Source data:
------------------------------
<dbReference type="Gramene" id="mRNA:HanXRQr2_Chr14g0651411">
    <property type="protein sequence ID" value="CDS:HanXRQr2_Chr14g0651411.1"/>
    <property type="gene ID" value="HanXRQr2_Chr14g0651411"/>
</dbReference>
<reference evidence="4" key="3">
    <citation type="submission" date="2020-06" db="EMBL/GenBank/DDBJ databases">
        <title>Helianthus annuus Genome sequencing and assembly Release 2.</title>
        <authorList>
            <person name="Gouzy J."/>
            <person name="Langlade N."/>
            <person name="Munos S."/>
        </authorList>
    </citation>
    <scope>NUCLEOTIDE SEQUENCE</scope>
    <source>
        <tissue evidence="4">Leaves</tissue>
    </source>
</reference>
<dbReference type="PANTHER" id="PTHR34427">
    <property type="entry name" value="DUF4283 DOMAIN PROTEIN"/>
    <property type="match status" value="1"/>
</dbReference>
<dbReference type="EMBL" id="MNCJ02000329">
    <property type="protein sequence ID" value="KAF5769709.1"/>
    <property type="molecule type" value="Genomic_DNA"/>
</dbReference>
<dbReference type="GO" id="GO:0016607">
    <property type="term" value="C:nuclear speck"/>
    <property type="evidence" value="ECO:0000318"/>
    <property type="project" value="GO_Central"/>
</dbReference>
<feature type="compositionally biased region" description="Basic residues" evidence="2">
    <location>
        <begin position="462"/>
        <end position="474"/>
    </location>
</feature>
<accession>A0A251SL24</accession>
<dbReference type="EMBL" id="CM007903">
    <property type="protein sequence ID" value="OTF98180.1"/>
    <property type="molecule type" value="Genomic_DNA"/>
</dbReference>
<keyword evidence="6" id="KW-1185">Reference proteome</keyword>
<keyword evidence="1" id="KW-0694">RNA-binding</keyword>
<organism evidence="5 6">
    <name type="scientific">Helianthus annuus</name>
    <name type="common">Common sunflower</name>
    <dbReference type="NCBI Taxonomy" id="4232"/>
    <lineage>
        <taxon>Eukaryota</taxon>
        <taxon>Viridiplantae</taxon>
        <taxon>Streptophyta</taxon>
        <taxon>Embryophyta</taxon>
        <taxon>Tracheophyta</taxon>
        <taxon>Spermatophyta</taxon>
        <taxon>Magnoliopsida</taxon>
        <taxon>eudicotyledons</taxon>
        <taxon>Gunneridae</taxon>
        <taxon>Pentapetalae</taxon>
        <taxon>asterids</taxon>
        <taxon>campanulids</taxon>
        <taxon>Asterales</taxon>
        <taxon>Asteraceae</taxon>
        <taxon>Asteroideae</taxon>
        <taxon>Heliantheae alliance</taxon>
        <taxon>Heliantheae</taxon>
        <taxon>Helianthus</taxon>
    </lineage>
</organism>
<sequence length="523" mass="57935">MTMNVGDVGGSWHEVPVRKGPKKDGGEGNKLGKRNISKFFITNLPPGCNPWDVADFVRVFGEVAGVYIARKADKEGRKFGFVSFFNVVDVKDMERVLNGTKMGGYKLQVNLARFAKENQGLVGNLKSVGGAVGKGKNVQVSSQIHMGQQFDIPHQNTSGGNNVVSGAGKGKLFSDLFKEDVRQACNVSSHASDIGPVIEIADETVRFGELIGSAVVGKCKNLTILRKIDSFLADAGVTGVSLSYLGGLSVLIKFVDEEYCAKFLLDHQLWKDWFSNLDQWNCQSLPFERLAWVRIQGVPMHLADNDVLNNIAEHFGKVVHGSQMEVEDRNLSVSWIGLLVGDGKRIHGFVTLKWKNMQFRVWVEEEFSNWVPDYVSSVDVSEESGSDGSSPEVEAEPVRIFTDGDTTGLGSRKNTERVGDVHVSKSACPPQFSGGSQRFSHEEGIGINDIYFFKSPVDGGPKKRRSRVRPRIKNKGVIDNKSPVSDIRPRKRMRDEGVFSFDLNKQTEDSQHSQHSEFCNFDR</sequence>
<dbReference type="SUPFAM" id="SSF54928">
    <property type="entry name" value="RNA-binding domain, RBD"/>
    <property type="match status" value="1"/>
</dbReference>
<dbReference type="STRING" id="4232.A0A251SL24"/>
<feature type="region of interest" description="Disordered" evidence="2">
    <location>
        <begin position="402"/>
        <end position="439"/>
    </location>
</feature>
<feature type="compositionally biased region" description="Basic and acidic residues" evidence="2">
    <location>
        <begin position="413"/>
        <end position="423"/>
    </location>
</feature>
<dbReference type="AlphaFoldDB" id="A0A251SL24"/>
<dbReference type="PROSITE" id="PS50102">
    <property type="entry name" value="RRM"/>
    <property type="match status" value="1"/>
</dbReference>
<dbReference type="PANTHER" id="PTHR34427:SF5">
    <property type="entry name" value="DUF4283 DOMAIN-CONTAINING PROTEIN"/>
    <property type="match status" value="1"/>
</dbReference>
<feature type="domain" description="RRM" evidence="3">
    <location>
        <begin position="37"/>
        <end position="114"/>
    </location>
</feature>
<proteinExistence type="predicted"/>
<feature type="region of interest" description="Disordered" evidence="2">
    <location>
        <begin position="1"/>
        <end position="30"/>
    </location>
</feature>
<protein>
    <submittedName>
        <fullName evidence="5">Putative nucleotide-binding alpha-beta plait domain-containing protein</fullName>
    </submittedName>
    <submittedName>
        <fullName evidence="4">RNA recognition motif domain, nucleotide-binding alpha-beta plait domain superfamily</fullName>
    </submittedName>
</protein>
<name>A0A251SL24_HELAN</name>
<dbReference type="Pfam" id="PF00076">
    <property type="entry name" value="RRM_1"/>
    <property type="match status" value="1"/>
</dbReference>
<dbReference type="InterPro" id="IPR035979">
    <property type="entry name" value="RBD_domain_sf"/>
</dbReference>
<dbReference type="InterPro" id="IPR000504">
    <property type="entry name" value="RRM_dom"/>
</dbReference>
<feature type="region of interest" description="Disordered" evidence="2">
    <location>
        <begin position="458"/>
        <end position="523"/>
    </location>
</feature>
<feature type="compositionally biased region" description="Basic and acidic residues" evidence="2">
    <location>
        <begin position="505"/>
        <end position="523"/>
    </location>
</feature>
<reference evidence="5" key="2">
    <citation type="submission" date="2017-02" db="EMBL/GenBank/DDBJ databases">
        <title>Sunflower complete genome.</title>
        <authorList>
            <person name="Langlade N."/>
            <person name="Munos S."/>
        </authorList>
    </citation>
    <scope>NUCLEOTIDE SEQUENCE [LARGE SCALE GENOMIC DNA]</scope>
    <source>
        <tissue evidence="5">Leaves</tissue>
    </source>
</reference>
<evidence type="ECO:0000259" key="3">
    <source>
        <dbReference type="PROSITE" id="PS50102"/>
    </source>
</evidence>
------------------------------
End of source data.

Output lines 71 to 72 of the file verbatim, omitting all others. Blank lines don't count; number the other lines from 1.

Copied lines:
<dbReference type="SUPFAM" id="SSF54928">
    <property type="entry name" value="RNA-binding domain, RBD"/>